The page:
• I assume they are telling the truth and believe the things they say.
  • I expect them to honour commitments and keep promises.
  • I will tell them anything about myself that I want to.

I think my binary trust state is a result of a combination of different things. Part of it is probably autistic black-and-white thinking, part of it is having different social skills and standards to NT people. And another part is probably a learned defence mechanism, as a result of having so many negative social experiences in the past.

When I like someone, I am immediately desperate to get to know them. I don’t see the point in waiting around with small talk, when I already know that I like them enough to make friends. But this method doesn’t tend to work with NTs, because they get freaked out or confused by it and things go wrong. So as a result, I’ve taught myself to suppress that urge, and instead to be very cautious in order to protect myself.

Binary trust also protects me from good relationships which go wrong. If I’ve classified someone as trustworthy and they break that trust, they are demoted permanently. This happened with a secondary school friend after I found out they lied to me.

The interesting thing is that my trust state for someone doesn’t have that much of an impact on what the relationship actually looks like from outside. When I stopped trusting that secondary school friend, we didn’t stop being friends. They probably didn’t even realise anything had changed from me! I was still happy to spend time with them and have fun together. I had just lowered my expectations, so I no longer believed things they said without evidence, or expected them to keep commitments, or told them anything more about myself that was important.

Similarly, when I eventually classified my college friend as trustworthy, they probably didn’t notice much difference. I had changed my rules for my interactions, but the rules themselves aren’t the only things which define the interaction.

I think the main reason for this is that I’m an extreme social mirrorer. When I made my secondary school friends, it happened because they took pity on me standing around by myself. They immediately started treating me as a friend, and so I reciprocated. Even though it was still another year before I properly classed them as trustworthy, my behaviour matched theirs straight away.

Similarly, I mirrored my college friend. But in this case, they were extremely reserved, and so I was too. Which made it even harder for us to become friends! And when I eventually decided they were trustworthy, things didn’t change much because I was still mirroring them and being reserved. It just meant that if situations arose in which I could e.g. tell them something about myself, I was allowed to do that under my new rules.

It’s only in recent years that I’ve noticed this binary trust state. I’m not sure if that’s because it’s a relatively recent development, or because I’ve just never been aware of it. Probably a mix of the two. It’s strange to think that other people don’t do this, though. It’s hard to imagine being able to have complicated rules that are different for every person in your life. How would you keep track?!

Big news and important conversations

I have trouble with important conversations. I’m sure everyone does, really. That’s why they’re important after all: because they’re difficult but have to happen anyway. But I think the trouble I have is sometimes different to other people.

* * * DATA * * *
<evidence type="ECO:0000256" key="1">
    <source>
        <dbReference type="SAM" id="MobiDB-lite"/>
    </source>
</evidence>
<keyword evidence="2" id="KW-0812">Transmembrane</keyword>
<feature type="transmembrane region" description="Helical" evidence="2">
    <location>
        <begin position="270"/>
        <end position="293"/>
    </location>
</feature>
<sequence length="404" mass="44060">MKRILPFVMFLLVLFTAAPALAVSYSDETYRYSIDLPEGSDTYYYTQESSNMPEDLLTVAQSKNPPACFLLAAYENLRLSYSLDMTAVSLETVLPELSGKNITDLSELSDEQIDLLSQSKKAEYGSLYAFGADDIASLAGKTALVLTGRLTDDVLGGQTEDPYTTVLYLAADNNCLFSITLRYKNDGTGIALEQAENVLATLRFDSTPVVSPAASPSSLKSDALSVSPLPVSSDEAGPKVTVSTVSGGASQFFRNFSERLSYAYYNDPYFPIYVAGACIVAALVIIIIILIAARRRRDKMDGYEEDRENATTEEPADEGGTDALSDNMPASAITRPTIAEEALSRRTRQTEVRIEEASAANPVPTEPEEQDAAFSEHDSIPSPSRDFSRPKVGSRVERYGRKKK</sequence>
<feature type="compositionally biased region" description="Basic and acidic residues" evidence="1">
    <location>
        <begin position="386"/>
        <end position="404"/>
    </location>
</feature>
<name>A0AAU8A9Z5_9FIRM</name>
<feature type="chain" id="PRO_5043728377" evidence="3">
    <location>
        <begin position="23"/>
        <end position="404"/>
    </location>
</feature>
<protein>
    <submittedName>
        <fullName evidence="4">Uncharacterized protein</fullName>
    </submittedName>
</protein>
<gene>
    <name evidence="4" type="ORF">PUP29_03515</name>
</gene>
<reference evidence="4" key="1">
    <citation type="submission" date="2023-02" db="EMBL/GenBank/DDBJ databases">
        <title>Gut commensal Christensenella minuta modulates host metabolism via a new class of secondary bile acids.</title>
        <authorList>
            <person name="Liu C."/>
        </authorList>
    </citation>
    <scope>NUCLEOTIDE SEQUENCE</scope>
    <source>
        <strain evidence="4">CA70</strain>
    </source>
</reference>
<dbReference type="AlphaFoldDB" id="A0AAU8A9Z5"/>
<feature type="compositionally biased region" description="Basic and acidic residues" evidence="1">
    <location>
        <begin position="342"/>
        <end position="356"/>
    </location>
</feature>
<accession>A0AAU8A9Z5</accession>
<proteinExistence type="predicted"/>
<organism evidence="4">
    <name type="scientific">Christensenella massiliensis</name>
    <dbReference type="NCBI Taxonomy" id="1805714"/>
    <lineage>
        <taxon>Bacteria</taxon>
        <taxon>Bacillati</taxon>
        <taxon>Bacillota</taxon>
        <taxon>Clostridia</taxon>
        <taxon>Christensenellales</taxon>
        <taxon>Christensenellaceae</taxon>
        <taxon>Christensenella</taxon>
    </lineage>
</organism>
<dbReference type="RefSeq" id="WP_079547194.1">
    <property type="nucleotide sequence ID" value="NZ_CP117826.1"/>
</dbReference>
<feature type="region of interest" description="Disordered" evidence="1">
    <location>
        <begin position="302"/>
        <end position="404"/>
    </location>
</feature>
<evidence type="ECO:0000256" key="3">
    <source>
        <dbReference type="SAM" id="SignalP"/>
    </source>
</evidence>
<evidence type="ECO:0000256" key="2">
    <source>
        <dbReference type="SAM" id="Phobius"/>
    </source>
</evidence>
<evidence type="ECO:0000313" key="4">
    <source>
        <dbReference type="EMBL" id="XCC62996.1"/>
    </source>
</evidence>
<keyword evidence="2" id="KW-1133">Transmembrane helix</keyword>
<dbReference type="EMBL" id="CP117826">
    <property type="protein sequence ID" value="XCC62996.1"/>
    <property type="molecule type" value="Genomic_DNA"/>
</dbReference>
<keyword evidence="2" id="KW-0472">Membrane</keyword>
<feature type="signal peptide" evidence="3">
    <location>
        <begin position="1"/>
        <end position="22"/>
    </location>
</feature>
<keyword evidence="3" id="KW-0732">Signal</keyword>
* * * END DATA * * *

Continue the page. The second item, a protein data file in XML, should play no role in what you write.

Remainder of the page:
Recently, I got some exciting news – a knitting magazine commissioned me to design a pattern. When I shared the news with my family, I’m pretty sure I did it wrong! I mean, I didn’t upset or offend them or anything. But when I told my brother, he exclaimed that I didn’t tell him as soon as he came home and instead waited until a bit later. And my mum said “You never tell us anything!” because the news was surprising.

It was just a regular example of autistic-NT mistranslation. I’ve been thinking about it a bit, and I still can’t figure out what would have been different for them to not have reacted in those ways.

How are you supposed to make news less surprising? Should I have eased into the conversation by saying “So… I’ve been knitting a lot lately…”? The main point is still pretty much one sentence-worth of information, so I don’t see how you could do it in a less abrupt way.

And it’s really hard to know when is the right time to initiate a conversation. Should I have blurted it out the moment my brother walked through the door? Surely not! I thought that I was waiting an appropriate time so as not to seem self-centred and to let him settle in back at home before bringing up something major.

I’m not really bothered by this. I’m perfectly aware of the fact that it’s hard for me to communicate with people, and sometimes it goes wrong and sometimes I’m not always sure how or why it went wrong. I just find it interesting. I guess this is an area where I’m missing out on the innate rules that other people seem to have. Rules like:

  • How to correctly judge the importance of different topics.
  • How to talk about topics of different levels of importance.
  • Which levels of importance are required information for which levels of relationship.

This is yet another reason that I generally prefer text-based communication. It’s so much easier to introduce a new topic via, e.g. email or text. It’s perfectly natural to add a new point whenever you think of it. You don’t have to worry about choosing the correct time and situation for the other person to talk about it, and worry that they might be busy or stressed or distracted. They get to make that decision, because the interaction is delayed and so they can choose the right time to work on their response. It seems so much simpler that way. In a face-to-face conversation, both people are trying to carefully think about both people at once. That’s twice as many people to stress about!